Where's a great spot to grab your telescopes and cameras and look to the heavens Saturday night to see the biggest "Super Moon" in 20 years?
Astronomers are saying that this Super Moon will be even more super than usual, and we think there are a couple good stargazing spots in Rosemont... Or moongazing, in this case. Tell us in the comments where your favorite spot it.
And if you get photos of the moon Saturday, come back to Patch and post them on this article.
“The last full moon so big and close to Earth occurred in March of 1993,” Geoff Chester of the U.S. Naval Observatory in Washington D.C. told USA Today.
This Super Moon (a phrase coined by astrologer Richard Nolle in 1979) will appear especially large because the moment of perigee—when the moon is closest to the Earth in its monthly rotation—will coincide with the appearance of a perfectly full moon, Smithsonian points out. During last year’s Super Moon on March 19, 2011, for comparison, the perigee and full moon were 50 minutes apart.
On Saturday at 8:34 p.m. PST, the moon reaches full moon status—when the earth, moon and sun are all in alignment. One minute later, at 8:35 p.m., “perigee” will occur.
The best time to photograph a full moon though, experts say, is at “moonrise.” Moonrise on Saturday will take place at 7:55 p.m. When the moon is near the horizon, illusion mixes with reality to produce a truly stunning view, NASA reports. Low-hanging moons look unnaturally large when they beam through trees, buildings and other foreground objects.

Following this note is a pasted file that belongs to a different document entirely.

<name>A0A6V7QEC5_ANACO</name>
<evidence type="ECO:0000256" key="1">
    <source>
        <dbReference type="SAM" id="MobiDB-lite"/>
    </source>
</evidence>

Will the weather cooperate though? The National Weather Service is calling for clear skies, with a low around 48 degrees Saturday night.
The moon will be 221,802 miles away from Earth Saturday night; (the average distance is 238,855 according to NASA.) That’s 17,053 miles closer.
This all translates to a moon that will appear 14 percent larger and 30 percent brighter than other full moons this year, according to NASA. (An astronomer interviewed by National Geographic says 16 percent bigger.)
For all of us living close to the American River—a perigee full Moon brings with it extra-high “perigean tides,” but this is nothing to worry about, according to NOAA. Lunar gravity at perigee pulls tide waters only a few centimeters (an inch or so) higher than usual. Local geography can amplify the effect to about 6 inches.
Patch plans to post a photo gallery of the Super Moon with photos from our readers late Saturday night. Come back to Patch Saturday night or Sunday and add your photos to our community gallery.